Homework Question (Calculating current by taking charge derivative)

Discussion in 'Homework Help' started by fishguts, Sep 10, 2009.

1. fishguts Thread Starter Member

Sep 3, 2007
22
0
I have a question about the following homework problem.

The charge enters the positive terminal of an ekement is given by q(t) = -12e^-2t mC. The power delivered to the element is p(t) = 2.4e^3t W. Computer current in the element the voltage across the element and energy delivered to the element in the time 0 < t < 100ms

I know that current is equal to the derivative of charge

i = dq(t) / dt

But when I take the derivative of q(t) i get 24e^-2t which does not give me a constant. Do I plug in 100 ms into 24e^-2t and subtract that from 24e^-2t evaluated at 0?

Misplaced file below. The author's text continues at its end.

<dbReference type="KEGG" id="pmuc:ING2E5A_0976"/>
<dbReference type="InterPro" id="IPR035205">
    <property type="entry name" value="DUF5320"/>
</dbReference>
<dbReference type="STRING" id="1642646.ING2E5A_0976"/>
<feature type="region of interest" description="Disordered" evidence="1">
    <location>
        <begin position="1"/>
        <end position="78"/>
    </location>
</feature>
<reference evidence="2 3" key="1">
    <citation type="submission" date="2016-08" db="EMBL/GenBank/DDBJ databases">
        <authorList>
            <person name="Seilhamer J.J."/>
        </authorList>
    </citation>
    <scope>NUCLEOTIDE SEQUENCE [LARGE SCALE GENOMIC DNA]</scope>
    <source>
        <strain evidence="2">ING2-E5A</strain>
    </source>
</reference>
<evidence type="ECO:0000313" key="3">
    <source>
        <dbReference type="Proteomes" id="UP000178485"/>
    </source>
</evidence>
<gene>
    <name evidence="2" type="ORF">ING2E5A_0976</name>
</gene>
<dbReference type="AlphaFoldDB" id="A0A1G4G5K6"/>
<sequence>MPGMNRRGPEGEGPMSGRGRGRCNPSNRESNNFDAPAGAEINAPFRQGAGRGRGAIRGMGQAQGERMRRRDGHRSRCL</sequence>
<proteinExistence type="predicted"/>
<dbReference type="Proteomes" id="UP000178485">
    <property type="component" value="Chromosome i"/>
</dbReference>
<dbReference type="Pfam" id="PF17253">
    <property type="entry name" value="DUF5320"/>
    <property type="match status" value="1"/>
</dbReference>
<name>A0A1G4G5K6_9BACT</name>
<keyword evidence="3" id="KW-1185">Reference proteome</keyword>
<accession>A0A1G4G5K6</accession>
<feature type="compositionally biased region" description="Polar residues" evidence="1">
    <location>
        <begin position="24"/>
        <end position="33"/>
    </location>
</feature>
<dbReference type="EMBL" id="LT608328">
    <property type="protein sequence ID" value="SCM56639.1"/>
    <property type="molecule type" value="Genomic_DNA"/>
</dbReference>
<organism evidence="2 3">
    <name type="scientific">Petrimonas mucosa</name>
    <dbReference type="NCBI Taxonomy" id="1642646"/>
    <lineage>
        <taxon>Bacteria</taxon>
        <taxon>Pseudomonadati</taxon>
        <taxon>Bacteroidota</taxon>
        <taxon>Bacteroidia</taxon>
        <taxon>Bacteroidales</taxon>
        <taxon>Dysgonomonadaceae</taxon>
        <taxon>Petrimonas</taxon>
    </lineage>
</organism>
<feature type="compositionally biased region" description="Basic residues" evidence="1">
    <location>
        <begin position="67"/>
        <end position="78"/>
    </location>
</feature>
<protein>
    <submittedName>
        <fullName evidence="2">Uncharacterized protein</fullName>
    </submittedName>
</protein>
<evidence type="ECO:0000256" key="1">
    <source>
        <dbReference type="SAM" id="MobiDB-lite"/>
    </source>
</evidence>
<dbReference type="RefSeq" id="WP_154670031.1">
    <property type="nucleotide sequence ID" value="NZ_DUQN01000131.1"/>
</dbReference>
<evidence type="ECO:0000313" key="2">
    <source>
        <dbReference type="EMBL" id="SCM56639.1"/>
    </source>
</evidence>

Thanks for any help!

2. mik3 Senior Member

Feb 4, 2008
4,846
70
Integrate voltage*current between 0s and 100ms to find the energy.

3. someonesdad Senior Member

Jul 7, 2009
1,577
142
What leads you to believe the current should be a constant? Once you have the answer to that, you'll realize you already have the correct answer to the question about the current.

4. jit26 New Member

Sep 12, 2009
11
0
Hi,
I am not sure but try this way.

p(t)=v(t)*i(t)
p(t)=v(t)*dq(t)/dt
p(t)*dt=v(t)*dq(t)

now intergrate t=0 to t=100ms with respect to t. not sure if i am right or wrong.